Earth Month represents the opportunity to celebrate the innovation and ingenuity that have allowed our industry to be cleaner and more efficient. For U.S. airlines, it is the time we recommit ourselves to leaving a better planet for future generations.
Airlines only contribute about 2% of domestic greenhouse gas emissions, and all while transporting over two million passengers and 65,000 tons of cargo per day. That’s a stellar record—especially when you consider that U.S. airlines are the gold standard of transportation safety and all the jobs that airlines support here in the U.S. and around the globe.
Today, U.S. airlines directly employ 791,000 workers, supporting more than 10 million U.S. jobs and contributing nearly $1.5 trillion in U.S. economic activity annually. And we are doing it while embracing our industry’s responsibility to make our operations and our skies cleaner.
We are proud of our industry’s track record of leading on environmental sustainability, and we are committed to meeting aggressive goals to build a brighter future for generations to come.
In March 2021, A4A member carrier airlines pledged to work with government and across the aviation sector to achieve net-zero carbon emissions by 2050. IATA followed suit and the U.S. government followed our lead, adopting parallel goals in October and November of that year. This is just one example of our nation’s passenger and cargo carriers leading the world in their commitment to growing sustainably.
It’s an ambitious goal, but we’re continuing to build upon our record of success: U.S. airlines improved their fuel efficiency (on a revenue ton mile basis) by more than 135% between 1978 and 2021, saving over 5.5 billion metric tons of CO2. That equates to taking more than 28 million cars off the road every year for over 40 years.
Key to our achieving a net-zero carbon future is sustainable aviation fuel (SAF). Made from biobased and other non-petroleum feedstocks, SAF available today can reduce aviation carbon emissions by up to 80%. SAF is made today from inedible waste oils and fats, and in the near future will be made from sustainable crops, woody waste, or even municipal solid waste. One industry’s trash is another industry’s treasure!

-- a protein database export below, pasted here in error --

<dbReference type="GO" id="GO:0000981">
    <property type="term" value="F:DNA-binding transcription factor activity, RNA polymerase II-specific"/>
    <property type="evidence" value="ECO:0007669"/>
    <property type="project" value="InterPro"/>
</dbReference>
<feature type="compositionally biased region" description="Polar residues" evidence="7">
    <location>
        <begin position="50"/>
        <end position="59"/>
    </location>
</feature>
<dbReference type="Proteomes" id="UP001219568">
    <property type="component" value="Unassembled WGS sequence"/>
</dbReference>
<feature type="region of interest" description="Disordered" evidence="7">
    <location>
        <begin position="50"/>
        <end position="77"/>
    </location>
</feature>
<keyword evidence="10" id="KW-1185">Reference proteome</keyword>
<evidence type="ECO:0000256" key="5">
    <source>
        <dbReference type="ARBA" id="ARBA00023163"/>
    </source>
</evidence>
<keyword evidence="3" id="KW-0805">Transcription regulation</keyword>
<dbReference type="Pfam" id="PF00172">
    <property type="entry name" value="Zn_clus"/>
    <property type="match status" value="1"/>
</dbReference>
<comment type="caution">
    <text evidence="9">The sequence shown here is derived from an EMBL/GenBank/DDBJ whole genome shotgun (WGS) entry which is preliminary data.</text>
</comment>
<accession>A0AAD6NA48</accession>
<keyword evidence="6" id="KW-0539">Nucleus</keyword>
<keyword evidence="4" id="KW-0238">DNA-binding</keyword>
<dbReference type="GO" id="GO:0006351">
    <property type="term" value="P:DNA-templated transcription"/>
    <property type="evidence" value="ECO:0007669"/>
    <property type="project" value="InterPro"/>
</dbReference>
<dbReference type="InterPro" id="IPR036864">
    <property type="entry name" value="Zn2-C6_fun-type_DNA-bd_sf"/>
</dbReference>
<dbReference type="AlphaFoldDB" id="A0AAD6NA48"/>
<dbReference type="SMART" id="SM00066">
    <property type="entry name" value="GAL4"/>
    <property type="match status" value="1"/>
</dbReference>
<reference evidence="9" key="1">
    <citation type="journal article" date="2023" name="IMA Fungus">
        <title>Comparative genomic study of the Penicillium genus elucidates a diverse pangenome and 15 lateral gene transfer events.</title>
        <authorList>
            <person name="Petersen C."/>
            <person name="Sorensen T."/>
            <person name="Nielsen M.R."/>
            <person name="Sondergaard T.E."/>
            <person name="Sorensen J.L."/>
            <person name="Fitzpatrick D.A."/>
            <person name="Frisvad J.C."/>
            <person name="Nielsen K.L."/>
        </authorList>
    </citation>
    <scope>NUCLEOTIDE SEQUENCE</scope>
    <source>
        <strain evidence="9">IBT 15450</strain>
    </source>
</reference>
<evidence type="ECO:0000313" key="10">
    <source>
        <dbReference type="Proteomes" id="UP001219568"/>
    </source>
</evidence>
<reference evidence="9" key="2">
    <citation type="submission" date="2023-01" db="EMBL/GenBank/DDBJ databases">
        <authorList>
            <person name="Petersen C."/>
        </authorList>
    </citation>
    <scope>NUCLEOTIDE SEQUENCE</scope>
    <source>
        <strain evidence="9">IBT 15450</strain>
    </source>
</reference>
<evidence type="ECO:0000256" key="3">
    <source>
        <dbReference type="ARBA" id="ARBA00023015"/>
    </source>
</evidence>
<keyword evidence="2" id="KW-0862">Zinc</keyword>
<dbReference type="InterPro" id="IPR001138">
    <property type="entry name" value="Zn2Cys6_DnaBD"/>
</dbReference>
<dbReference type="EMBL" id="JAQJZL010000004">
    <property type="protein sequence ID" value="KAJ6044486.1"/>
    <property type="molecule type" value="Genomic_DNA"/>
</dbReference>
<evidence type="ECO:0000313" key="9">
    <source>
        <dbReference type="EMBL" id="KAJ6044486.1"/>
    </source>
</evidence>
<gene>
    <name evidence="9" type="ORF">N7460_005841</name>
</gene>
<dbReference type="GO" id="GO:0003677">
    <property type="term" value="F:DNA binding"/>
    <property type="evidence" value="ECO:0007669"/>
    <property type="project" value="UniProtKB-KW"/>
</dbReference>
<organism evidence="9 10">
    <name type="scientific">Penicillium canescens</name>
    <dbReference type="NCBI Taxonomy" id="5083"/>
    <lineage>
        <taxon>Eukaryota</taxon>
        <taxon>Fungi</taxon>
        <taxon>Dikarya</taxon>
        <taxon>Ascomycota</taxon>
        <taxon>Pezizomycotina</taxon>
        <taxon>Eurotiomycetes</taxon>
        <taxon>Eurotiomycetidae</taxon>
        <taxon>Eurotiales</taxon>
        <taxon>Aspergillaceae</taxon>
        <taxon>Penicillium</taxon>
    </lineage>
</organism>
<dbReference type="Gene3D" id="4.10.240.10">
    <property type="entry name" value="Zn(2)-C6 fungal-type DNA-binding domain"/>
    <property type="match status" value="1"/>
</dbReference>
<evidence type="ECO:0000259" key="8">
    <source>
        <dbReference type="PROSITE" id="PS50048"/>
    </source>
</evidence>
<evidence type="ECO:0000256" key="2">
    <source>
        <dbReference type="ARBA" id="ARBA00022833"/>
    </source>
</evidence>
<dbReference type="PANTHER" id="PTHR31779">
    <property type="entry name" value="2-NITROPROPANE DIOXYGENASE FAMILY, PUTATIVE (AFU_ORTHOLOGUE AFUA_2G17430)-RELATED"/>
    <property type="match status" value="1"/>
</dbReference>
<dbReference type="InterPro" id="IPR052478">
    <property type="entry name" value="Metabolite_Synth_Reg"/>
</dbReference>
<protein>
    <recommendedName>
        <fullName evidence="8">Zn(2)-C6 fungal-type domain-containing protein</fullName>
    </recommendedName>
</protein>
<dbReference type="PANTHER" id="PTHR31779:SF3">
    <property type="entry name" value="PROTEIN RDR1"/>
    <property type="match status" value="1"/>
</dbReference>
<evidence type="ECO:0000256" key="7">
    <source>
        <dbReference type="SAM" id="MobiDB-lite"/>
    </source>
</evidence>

Unfortunately, scaling up on SAF is challenging because its production costs significantly more than traditional jet fuel. Recent federal tax credits and grants incentivizing SAF represent precisely the type of public-private partnership the government and airlines called for to achieve our mutual goal of making 3 billion gallons of cost-competitive SAF available to U.S. aircraft operators in 2030. This is encouraging progress—but producers need long-term certainty to make their investments in SAF worth it.
Investments in SAF are not the only way airlines are working to create a more sustainable future. A4A member carriers have continuously invested in more fuel-efficient aircraft and engines and implemented more efficient procedures. U.S. passenger airlines are investing record amounts in 2022 and 2023 in aircraft, facilities, ground equipment, technology and other capital goods and projects. Our fleet is cleaner than ever, and some carriers are even investing in carbon capture and direct air capture technologies.
In the cabin, carriers are also making changes like using recyclable packaging and utensils for food service that further reduce our environmental footprint, while improving the passenger experience. In the cockpit, they are using cutting edge route optimization software. And, on the ground, our industry is improving efficiency by decreasing idling times and runway delays. We know that these “little” changes and upgrades matter to customers and to the planet, and they add up.
Becoming increasingly sustainable is right for the airline industry, for the planet, and it’s what consumers expect. In fact, nearly 60% of travelers value airline commitments to real environmental improvements.
Along with getting customers to their destination safely and on-time, U.S. airlines will continue advancing their environmental goals and hiring the workforce to support these goals.
• Tim Pohle is the Vice President of Environmental Affairs for Airlines for America (A4A). A4A works collaboratively with airlines, labor, Congress, the administration and other groups to improve aviation for the traveling and shipping public.
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